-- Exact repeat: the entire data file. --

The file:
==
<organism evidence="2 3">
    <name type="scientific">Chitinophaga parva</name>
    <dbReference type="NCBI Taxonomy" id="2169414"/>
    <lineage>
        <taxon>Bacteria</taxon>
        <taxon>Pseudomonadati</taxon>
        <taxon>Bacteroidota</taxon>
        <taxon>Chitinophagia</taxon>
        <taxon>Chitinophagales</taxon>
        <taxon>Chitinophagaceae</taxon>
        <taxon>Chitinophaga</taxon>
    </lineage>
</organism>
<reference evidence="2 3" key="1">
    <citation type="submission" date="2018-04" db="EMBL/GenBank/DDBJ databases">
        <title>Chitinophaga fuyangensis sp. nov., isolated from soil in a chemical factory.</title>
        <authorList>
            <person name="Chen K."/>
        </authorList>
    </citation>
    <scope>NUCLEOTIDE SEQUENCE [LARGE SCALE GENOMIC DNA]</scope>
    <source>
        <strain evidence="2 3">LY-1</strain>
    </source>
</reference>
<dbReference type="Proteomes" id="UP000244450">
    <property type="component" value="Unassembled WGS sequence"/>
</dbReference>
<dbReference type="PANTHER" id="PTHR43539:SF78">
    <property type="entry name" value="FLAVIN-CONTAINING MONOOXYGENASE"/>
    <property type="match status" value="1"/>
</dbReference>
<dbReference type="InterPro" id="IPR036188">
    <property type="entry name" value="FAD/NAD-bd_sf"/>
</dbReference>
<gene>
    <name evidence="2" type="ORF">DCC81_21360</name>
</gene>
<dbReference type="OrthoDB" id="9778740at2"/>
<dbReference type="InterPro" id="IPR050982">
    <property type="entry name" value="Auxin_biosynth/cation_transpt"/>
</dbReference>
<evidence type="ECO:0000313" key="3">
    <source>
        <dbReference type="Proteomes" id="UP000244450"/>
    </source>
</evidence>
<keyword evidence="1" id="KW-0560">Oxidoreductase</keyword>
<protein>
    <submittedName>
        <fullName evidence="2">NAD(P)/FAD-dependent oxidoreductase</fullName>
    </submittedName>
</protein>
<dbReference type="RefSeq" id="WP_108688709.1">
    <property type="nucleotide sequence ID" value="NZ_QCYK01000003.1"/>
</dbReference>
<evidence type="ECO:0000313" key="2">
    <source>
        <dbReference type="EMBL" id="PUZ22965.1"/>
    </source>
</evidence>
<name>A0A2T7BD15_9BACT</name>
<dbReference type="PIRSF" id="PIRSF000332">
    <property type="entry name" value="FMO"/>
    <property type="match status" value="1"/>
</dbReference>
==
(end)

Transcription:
<organism evidence="2 3">
    <name type="scientific">Chitinophaga parva</name>
    <dbReference type="NCBI Taxonomy" id="2169414"/>
    <lineage>
        <taxon>Bacteria</taxon>
        <taxon>Pseudomonadati</taxon>
        <taxon>Bacteroidota</taxon>
        <taxon>Chitinophagia</taxon>
        <taxon>Chitinophagales</taxon>
        <taxon>Chitinophagaceae</taxon>
        <taxon>Chitinophaga</taxon>
    </lineage>
</organism>
<reference evidence="2 3" key="1">
    <citation type="submission" date="2018-04" db="EMBL/GenBank/DDBJ databases">
        <title>Chitinophaga fuyangensis sp. nov., isolated from soil in a chemical factory.</title>
        <authorList>
            <person name="Chen K."/>
        </authorList>
    </citation>
    <scope>NUCLEOTIDE SEQUENCE [LARGE SCALE GENOMIC DNA]</scope>
    <source>
        <strain evidence="2 3">LY-1</strain>
    </source>
</reference>
<dbReference type="Proteomes" id="UP000244450">
    <property type="component" value="Unassembled WGS sequence"/>
</dbReference>
<dbReference type="PANTHER" id="PTHR43539:SF78">
    <property type="entry name" value="FLAVIN-CONTAINING MONOOXYGENASE"/>
    <property type="match status" value="1"/>
</dbReference>
<dbReference type="InterPro" id="IPR036188">
    <property type="entry name" value="FAD/NAD-bd_sf"/>
</dbReference>
<gene>
    <name evidence="2" type="ORF">DCC81_21360</name>
</gene>
<dbReference type="OrthoDB" id="9778740at2"/>
<dbReference type="InterPro" id="IPR050982">
    <property type="entry name" value="Auxin_biosynth/cation_transpt"/>
</dbReference>
<evidence type="ECO:0000313" key="3">
    <source>
        <dbReference type="Proteomes" id="UP000244450"/>
    </source>
</evidence>
<keyword evidence="1" id="KW-0560">Oxidoreductase</keyword>
<protein>
    <submittedName>
        <fullName evidence="2">NAD(P)/FAD-dependent oxidoreductase</fullName>
    </submittedName>
</protein>
<dbReference type="RefSeq" id="WP_108688709.1">
    <property type="nucleotide sequence ID" value="NZ_QCYK01000003.1"/>
</dbReference>
<evidence type="ECO:0000313" key="2">
    <source>
        <dbReference type="EMBL" id="PUZ22965.1"/>
    </source>
</evidence>
<name>A0A2T7BD15_9BACT</name>
<dbReference type="PIRSF" id="PIRSF000332">
    <property type="entry name" value="FMO"/>
    <property type="match status" value="1"/>
</dbReference>